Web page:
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  1. #1
    Join Date
    Nov 2007
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    Western Canada-prairies, mountain & ocean
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    Peleton of teen road cyclists with expensive road bikes blew in for coffee

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    After work-cycling, dearie and I stopped near a cafe.

    Suddenly over 10 teen boy- cyclists...all lanky,sprouting height, but slim about 15 yrs. up...blew in on their EXPENSIVE road bikes. They all wore racing looking kits, clipless, etc.

    And several boys were riding Cervelo road bikes. Not cheapos. And they didn't..bother to lock up their bikes except for 1 (yes, I KNOW no one looks up such bikes) outside the cafe.

    They piled into the coffeeshop at a table beside ours.

    It is REALLY rare in our city/area to see large groups of older teen boys, kitted out in racing like cycling tights, jerseys, arm warmers and riding expensive road/racing bikes. We're more accustomed to teen boys on mountain bikes, x-bikes, etc.

    I left saying to dearie (who has 2 adult children) now, can you imagine being a parent knowing that your child left a $5,000 bike outside, unlocked. The boys didn't seem old enough to have a part-time job...unless they mowed the lawn or did babysitting.

    But what do I know. I don't hang out with teens daily to get a good feel of age, etc. But it was great to see them..hooked on cycling and doing something healthy.
    Last edited by shootingstar; 05-25-2012 at 09:05 PM.
    My Personal blog on cycling & other favourite passions.
    遙知馬力日久見人心 Over a long distance, you learn about the strength of your horse; over a long period of time, you get to know whatís in a personís heart.

  2. #2
    Join Date
    Apr 2009
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    Heh, I've seen kids who don't look more than 14 (so, still some growing to do) on bikes more expensive than mine.

    DBF was a Boy Scout, and did the cycling merit badge--except that one of his troop leaders was one of our sort, so they got really into it, and many of them ended up with expensive stuff. Not super-high-end or anything, but enough. DBF's wheels cost more than my laptop! They often stopped at fast-food restaurants, convenience stores, or fancier places to top up water bottles (being in AZ). They at least had the sense to leave a couple people outside watching the bikes while everyone else topped up all of the bottles/Camelbaks.

    I'll admit that I don't own a lock (I need to change that!), and have often stepped into McDonald's or another place to grab water or food. But--I always leave the bike in sight of the windows, and I keep glancing at it. Or I ask someone if they wouldn't mind keeping an eye on it. (And one place I've stopped at is pretty much a hive of cyclist activity, so few people lock their bikes--there's always someone watching!)
    At least I don't leave slime trails.
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  3. #3
    Join Date
    Nov 2009
    Location
    West MI
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    4,259
    People probably think it crazy that our 11 year old has an >$500 bike that he will fit for only a couple of years...but there are people who buy their kids horses and ATVs. DS's little Redline CX bike costs a lot less than those things and costs nearly nothing to maintain and use (unlike horses and ATVs).

    When he's a teenager I don't think we'd drop $5k on a bike, but maybe $2k, assuming that when he outgrows it we'd be able to sell it easily enough.

    $5k really seems like a small price to pay to give a kid something to do that is healthy (assuming a family can afford the investment). If they're training for competition they don't have time to get mixed-up in a lot of negative things...plus those things would undermine their training efforts.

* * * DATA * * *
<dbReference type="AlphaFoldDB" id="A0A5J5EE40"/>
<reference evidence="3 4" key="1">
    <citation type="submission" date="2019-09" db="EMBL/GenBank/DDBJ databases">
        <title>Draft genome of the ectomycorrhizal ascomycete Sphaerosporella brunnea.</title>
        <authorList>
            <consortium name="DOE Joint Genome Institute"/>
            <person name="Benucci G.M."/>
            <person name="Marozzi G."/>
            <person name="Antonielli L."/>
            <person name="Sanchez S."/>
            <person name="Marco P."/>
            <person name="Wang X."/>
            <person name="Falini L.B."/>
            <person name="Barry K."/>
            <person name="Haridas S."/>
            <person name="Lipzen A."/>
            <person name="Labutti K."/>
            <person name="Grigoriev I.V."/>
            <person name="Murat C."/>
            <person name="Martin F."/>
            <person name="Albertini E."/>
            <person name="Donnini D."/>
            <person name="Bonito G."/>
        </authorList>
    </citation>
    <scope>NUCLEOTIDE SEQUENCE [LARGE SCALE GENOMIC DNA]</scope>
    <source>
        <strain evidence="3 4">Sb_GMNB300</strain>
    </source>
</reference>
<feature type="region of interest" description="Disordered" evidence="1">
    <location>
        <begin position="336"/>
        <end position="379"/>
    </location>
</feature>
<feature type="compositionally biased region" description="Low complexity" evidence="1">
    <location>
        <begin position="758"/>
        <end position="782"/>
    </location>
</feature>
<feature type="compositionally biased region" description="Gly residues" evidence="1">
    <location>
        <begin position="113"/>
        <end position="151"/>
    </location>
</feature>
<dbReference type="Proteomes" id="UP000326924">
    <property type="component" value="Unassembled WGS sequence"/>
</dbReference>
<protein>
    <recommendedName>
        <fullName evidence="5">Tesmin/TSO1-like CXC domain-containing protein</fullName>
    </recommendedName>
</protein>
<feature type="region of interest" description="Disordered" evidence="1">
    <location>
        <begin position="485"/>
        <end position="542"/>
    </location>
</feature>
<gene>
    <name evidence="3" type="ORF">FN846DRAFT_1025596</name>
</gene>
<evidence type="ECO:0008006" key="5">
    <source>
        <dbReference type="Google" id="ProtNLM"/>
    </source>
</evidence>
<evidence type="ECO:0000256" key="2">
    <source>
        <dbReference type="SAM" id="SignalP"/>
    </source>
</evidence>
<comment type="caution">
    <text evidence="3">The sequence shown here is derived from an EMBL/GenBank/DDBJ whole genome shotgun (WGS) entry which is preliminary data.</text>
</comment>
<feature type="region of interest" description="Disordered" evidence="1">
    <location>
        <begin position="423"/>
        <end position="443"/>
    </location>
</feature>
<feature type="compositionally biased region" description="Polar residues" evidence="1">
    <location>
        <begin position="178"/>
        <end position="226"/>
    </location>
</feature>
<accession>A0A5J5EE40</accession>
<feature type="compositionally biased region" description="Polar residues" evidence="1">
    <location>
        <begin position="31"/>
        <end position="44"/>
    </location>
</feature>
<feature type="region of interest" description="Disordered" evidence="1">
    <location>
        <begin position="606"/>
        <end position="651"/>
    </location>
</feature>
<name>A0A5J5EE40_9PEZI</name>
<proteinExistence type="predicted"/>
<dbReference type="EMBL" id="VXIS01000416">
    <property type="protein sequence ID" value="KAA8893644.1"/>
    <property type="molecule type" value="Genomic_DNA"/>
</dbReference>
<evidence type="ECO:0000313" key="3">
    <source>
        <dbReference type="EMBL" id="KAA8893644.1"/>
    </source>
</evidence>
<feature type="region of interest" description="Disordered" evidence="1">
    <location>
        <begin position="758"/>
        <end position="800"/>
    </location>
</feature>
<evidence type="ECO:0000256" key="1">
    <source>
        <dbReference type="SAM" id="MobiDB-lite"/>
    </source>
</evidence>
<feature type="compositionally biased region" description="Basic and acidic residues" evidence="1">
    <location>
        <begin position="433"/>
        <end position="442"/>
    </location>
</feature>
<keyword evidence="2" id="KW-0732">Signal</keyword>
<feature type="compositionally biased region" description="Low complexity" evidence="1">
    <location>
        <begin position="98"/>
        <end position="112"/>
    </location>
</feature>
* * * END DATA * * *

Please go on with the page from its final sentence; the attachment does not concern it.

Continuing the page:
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  4. #4
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    Nov 2007
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    I'd rather give a kid a nice bike than a car.
    Good point.
    My Personal blog on cycling & other favourite passions.
    遙知馬力日久見人心 Over a long distance, you learn about the strength of your horse; over a long period of time, you get to know whatís in a personís heart.

  5. #5
    Join Date
    Feb 2009
    Location
    Melbourne, Australia
    Posts
    507
    When I was at high school in New Zealand we had school cycling teams. They would train after school for Saturday races. I guess in this day and age passing your "old" carbon bike down to your teen or even coughing up for an expensive new one must becoming the norm.

    Gee I would hate to see what the private school cycling teams would look like today as well. Probably have school owned race wheels for the team to use...

  6. #6
    Join Date
    May 2007
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    1,249
    I feel the same way about my students and their iPhones!!

    If I was a momma, I'd get my growing kiddo a surly or something that really holds its value so we can resell it when they outgrow it. I would totally spend some good $$$ on a kids bike. Especially if I thought they were really into it. Quality pays itself back, in my opinion. I hate seeing kids on cheap bikes that break. My students always tell me about their terrible crummy bikes that don't shift well or have issues. My cycling team kids always regret buying the lowest end road bike possible when their derailleur snaps off mid-climb.

    Haha, I can just imagine a bunch of 15 year old/8th grade age boys in a bike $$$ pissing contest though. It's just how that age can be.
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  7. #7
    Join Date
    Feb 2005
    Location
    Concord, MA
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    Well, my son was just like the ones you saw. He started with an $800.00 aluminum Fuji (and a mountain bike he paid for with Bar Mitzvah money) and then we bought him a steel Serottta. Not sure how much that cost, but now, 11 years later, other DS is riding it, as it would be too small for its original owner now. Right before he graduated HS, we bought him a 5K bike for his 18th birthday, although it was not carbon. At the time, he envisioned racing in college. After he quit school and enlisted in the Marines, it sat at home for 4 years, until he took it to San Diego with him and then sold it after a year.